Management is a discipline which is considered as the youngest of sciences and the oldest of arts and furthermore, consumer behaviour in management is a very young discipline. The scholars and academicians started concentrating on this discipline at a much later stage. It was around 1950s, when the concept for marketing developed, and thus the need was recognized to study the behaviour of consumers. Marketing strategy begins with the needs of the customer and ends with their satisfaction. When everything is done keeping the customer’s needs and satisfaction in mind, then the study of consumer behaviour becomes a necessity. Consumer behaviour starts with the buying of goods which can be bought individually, or in groups. Goods are bought under stress (to satisfy an immediate or urgent need), it can also be bought for comfort and luxury and it can also be bought in small quantities or in bulk. For all these transactions, exchange is required. This exchange usually happens between the buyer and the seller. It can also happen between consumers. Thus, consumer behaviour can be defined as the process of decision-making and physical activities involved in acquisition, evaluation, use and disposal of goods and services. This definition definitely makes it clear that it is not just the buying of goods or services that gets attention in consumer behaviour but, the process starts much before the goods have actually been acquired or bought. The process of buying, in fact, starts in the minds of the consumer, when he starts thinking of alternatives between products that is needed to be acquired with their relative advantages and disadvantages. This further leads to internal and external research by the consumer. Then starts the process of decision-making for purchasing and using the goods, and then comes the post purchase behavior of the consumer which is also equally important, because it gives the clue to the marketers whether the product has been a success or not.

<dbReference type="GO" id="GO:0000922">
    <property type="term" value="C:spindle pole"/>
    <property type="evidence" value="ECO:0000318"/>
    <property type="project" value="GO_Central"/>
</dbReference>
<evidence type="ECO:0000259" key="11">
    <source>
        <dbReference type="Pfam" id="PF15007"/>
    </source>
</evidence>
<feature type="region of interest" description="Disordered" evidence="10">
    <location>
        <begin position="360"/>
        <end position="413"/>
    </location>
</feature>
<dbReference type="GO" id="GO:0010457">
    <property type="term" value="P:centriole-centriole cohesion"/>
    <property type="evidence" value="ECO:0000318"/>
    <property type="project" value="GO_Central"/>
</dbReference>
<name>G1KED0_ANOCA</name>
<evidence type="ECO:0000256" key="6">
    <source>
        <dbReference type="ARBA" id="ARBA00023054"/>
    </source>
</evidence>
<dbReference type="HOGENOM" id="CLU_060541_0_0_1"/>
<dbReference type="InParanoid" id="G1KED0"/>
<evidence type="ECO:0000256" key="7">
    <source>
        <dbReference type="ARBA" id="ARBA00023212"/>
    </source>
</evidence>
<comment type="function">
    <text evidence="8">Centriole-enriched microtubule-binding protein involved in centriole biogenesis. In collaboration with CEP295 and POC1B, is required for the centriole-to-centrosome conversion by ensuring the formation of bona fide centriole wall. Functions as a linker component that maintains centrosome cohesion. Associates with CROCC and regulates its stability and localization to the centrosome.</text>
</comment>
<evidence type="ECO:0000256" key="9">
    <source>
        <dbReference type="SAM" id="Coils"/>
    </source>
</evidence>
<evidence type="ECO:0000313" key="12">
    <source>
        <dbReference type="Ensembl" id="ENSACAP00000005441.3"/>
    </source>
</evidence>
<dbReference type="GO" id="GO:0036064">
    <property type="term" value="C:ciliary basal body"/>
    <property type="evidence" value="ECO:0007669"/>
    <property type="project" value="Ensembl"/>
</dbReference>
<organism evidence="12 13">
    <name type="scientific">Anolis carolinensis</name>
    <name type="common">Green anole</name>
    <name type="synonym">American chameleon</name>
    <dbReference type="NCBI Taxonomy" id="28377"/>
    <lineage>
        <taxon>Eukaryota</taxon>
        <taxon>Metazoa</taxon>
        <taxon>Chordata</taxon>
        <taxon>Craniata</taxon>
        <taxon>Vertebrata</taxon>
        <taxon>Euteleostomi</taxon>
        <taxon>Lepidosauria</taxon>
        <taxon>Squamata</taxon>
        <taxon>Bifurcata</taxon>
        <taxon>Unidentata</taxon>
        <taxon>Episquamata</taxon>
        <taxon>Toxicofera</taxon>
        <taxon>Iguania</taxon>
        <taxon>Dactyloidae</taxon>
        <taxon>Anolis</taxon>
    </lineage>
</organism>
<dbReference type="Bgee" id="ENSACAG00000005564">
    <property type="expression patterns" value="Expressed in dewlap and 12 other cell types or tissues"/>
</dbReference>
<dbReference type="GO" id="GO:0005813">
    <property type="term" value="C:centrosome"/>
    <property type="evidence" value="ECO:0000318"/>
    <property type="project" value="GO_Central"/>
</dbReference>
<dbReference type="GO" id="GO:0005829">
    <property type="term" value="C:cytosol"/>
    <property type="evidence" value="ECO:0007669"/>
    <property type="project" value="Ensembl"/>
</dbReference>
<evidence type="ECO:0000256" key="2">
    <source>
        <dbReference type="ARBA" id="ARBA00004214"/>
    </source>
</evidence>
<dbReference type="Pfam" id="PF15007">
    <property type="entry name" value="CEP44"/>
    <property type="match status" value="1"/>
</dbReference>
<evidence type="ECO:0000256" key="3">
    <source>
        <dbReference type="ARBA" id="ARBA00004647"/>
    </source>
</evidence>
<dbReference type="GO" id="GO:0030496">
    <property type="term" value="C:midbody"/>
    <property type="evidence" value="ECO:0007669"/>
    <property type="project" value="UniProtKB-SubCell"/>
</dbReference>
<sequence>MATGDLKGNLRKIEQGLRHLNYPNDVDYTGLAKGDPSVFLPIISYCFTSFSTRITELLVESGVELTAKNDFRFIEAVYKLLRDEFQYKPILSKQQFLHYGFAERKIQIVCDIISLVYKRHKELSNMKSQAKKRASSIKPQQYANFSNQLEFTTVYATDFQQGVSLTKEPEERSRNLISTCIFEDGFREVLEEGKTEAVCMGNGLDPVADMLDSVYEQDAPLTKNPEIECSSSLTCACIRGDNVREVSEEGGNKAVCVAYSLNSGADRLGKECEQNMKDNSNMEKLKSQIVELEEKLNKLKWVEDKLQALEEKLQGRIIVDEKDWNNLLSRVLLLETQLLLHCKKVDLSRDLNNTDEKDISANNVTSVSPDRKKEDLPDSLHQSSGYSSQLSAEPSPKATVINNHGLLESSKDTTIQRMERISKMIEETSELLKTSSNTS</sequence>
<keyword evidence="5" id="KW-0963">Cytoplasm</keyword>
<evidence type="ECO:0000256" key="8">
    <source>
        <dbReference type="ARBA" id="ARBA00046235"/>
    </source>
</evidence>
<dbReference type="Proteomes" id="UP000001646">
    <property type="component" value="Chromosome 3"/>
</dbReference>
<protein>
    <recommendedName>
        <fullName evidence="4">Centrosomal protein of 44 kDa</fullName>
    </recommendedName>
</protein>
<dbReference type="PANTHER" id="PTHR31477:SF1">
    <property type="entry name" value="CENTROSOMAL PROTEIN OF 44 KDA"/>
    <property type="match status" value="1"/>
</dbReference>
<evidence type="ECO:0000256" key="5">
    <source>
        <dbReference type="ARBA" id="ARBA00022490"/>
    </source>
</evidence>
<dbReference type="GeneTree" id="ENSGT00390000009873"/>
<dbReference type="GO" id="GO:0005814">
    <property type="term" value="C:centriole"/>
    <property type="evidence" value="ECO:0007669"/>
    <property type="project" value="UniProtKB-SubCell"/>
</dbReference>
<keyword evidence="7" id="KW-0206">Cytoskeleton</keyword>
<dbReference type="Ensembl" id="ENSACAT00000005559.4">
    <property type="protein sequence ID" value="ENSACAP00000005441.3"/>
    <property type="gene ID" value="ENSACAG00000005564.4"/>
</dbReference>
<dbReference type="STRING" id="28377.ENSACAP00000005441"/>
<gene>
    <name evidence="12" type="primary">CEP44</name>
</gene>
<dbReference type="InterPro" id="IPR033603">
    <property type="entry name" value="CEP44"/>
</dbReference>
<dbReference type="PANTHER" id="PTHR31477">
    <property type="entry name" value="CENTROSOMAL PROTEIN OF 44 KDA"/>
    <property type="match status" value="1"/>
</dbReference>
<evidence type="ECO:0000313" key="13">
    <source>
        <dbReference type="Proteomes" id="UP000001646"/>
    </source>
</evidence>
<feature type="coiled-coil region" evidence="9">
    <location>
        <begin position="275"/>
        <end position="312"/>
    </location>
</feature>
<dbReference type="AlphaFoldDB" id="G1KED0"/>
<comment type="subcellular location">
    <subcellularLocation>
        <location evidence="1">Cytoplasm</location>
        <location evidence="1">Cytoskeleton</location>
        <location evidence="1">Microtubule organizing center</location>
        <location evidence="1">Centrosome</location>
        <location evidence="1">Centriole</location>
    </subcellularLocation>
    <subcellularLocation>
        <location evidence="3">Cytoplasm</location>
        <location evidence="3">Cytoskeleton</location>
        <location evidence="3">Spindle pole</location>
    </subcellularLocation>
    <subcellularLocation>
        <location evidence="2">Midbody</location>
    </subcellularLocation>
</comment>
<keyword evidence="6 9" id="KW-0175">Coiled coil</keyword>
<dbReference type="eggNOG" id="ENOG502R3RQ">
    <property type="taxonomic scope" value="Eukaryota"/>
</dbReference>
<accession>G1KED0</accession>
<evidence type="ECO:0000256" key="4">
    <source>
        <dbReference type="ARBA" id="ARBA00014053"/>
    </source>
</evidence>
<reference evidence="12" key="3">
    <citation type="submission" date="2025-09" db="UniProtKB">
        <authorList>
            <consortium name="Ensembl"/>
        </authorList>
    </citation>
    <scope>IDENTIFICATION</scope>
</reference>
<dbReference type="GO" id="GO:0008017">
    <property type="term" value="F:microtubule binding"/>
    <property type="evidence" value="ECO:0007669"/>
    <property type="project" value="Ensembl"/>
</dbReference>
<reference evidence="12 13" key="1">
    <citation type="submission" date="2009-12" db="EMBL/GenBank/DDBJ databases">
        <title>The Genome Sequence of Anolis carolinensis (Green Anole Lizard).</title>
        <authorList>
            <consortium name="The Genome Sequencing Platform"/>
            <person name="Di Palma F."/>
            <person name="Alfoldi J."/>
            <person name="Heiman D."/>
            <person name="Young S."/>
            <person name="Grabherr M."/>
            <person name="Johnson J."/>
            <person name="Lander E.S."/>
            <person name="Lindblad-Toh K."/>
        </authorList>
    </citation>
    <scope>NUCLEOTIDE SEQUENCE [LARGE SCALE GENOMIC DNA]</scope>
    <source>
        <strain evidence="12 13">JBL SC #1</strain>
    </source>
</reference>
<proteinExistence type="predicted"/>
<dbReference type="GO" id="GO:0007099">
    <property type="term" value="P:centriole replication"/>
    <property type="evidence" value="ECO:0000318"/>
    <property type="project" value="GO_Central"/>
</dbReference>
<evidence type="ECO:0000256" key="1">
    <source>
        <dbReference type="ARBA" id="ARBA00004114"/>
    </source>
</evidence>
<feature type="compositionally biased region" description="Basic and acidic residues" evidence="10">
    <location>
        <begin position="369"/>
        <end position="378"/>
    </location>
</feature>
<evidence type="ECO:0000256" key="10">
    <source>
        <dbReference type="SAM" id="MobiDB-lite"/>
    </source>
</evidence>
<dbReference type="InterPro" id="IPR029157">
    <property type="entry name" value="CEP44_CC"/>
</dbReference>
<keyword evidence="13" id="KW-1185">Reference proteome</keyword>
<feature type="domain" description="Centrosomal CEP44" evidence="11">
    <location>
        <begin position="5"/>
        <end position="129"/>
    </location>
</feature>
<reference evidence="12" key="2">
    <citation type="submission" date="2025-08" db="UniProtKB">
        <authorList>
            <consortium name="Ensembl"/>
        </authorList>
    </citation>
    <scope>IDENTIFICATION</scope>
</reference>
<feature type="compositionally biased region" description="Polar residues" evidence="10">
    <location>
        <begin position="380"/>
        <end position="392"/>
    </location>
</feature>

Extensive consumer research studies are being conducted to understand the likes and dislikes of the consumer. These researches try to get the answers of: